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This article in JEQ

  1. Vol. 35 No. 2, p. 670-679
     
    Received: May 1, 2005
    Published: Mar, 2006


    * Corresponding author(s): hmv1@cornell.edu
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doi:10.2134/jeq2005.0143

Effect of Manure Application Timing, Crop, and Soil Type on Nitrate Leaching

  1. Harold M. van Es *a,
  2. Jean M. Sogbedjib and
  3. Robert R. Schindelbecka
  1. a Department of Crop and Soil Sciences, Cornell University, Ithaca, NY 14853
    b University of Lome, Ecole Superieure d'Agronomie, B.P. 1515 Lome, Togo

Abstract

Timing of manure application affects N leaching. This 3-yr study quantified N losses from liquid manure application on two soils, a Muskellunge clay loam and a Stafford loamy sand, as affected by cropping system and timing of application. Dairy manure was applied at an annual rate of 93 800 L ha−1 on replicated drained plots under continuous maize (Zea mays L.) in early fall, late fall, early spring, and as a split application in early and late spring. Variable rates of supplemental sidedress N fertilizer were applied as needed. Manure was applied on orchardgrass (Dactylis glomerata L.) in split applications in early fall and late spring, and early and late spring, with supplemental N fertilizer topdressed as NH4NO3 in early spring at 75 kg N ha−1 Drain water was sampled at least weekly when lines were flowing. Three-year FWM (flow-weighted mean) NO3–N concentrations on loamy sand soil averaged 2.5 times higher (12.7 mg L−1) than those on clay loam plots (5.2 mg L−1), and those for fall applications on maize-cropped land averaged >10 mg L−1 on the clay loam and >20 mg L−1 on the loamy sand. Nitrate–N concentrations among application seasons followed the pattern early fall > late fall > early spring = early + late spring. For grass, average NO3–N concentrations from manure application remained well below 10 mg L−1 Fall manure applications on maize show high NO3–N leaching risks, especially on sandy soils, and manure applications on grass pose minimal leaching concern.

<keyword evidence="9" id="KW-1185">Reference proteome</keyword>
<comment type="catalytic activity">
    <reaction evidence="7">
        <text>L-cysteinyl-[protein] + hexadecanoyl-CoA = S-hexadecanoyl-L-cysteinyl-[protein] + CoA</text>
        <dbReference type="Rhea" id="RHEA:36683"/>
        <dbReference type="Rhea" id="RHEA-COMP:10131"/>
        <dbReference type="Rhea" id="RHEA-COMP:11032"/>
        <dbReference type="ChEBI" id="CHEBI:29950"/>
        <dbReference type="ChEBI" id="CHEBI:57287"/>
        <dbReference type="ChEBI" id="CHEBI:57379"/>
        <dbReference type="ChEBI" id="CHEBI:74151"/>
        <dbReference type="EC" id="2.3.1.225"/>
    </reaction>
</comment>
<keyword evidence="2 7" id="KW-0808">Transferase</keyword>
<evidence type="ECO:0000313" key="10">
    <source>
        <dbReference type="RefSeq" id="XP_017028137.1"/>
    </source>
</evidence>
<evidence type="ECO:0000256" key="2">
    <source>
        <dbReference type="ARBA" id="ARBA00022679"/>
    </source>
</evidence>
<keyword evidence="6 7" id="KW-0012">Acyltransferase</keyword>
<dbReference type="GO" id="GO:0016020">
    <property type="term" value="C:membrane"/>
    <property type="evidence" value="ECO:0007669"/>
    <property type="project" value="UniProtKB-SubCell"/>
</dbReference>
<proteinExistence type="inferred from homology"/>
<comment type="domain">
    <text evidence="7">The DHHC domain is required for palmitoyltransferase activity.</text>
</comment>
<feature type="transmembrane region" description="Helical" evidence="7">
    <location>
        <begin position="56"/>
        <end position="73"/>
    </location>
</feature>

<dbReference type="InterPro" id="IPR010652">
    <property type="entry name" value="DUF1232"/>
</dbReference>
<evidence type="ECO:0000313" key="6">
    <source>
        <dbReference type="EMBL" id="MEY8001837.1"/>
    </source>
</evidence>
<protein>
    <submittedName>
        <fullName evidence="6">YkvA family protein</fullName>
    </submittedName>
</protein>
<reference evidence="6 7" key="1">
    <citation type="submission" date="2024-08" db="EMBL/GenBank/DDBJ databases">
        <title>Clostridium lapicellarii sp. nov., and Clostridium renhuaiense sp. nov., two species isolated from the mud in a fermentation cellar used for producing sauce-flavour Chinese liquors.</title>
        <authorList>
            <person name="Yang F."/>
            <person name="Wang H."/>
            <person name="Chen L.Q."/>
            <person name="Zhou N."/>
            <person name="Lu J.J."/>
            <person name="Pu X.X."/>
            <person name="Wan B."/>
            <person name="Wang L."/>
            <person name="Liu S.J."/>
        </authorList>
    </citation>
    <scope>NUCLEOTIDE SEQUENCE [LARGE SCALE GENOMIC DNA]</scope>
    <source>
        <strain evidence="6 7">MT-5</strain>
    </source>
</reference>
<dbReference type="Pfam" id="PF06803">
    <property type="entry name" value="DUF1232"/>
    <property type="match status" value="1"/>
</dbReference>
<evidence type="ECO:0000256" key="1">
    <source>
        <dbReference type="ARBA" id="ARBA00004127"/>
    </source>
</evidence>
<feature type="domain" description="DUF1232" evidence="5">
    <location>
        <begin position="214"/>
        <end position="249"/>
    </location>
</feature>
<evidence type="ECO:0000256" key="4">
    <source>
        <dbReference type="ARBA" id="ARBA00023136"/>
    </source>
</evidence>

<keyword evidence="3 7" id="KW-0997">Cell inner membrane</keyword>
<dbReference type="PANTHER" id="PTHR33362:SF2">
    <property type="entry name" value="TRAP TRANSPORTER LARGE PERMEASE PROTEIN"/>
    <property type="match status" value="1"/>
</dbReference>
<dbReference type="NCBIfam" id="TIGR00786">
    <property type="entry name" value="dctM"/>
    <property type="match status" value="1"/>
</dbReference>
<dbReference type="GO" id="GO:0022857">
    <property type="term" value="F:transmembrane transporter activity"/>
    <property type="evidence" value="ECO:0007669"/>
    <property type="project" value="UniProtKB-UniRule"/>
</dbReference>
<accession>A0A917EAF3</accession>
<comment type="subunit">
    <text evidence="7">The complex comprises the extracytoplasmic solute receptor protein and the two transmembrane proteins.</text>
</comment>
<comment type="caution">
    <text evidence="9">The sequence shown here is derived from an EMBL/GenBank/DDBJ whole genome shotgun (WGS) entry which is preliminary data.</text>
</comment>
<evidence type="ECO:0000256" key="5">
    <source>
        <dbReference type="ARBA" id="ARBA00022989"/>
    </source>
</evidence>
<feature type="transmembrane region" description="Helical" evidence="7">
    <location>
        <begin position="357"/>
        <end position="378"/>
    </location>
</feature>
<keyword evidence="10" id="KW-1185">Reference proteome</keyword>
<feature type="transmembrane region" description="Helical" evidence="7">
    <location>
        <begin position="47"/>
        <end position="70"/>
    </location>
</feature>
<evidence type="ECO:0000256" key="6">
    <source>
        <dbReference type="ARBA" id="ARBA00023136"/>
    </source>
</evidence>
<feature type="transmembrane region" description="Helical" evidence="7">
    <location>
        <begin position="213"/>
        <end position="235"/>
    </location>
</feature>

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Copyright © 2006. American Society of Agronomy, Crop Science Society of America, Soil Science SocietyASA, CSSA, SSSA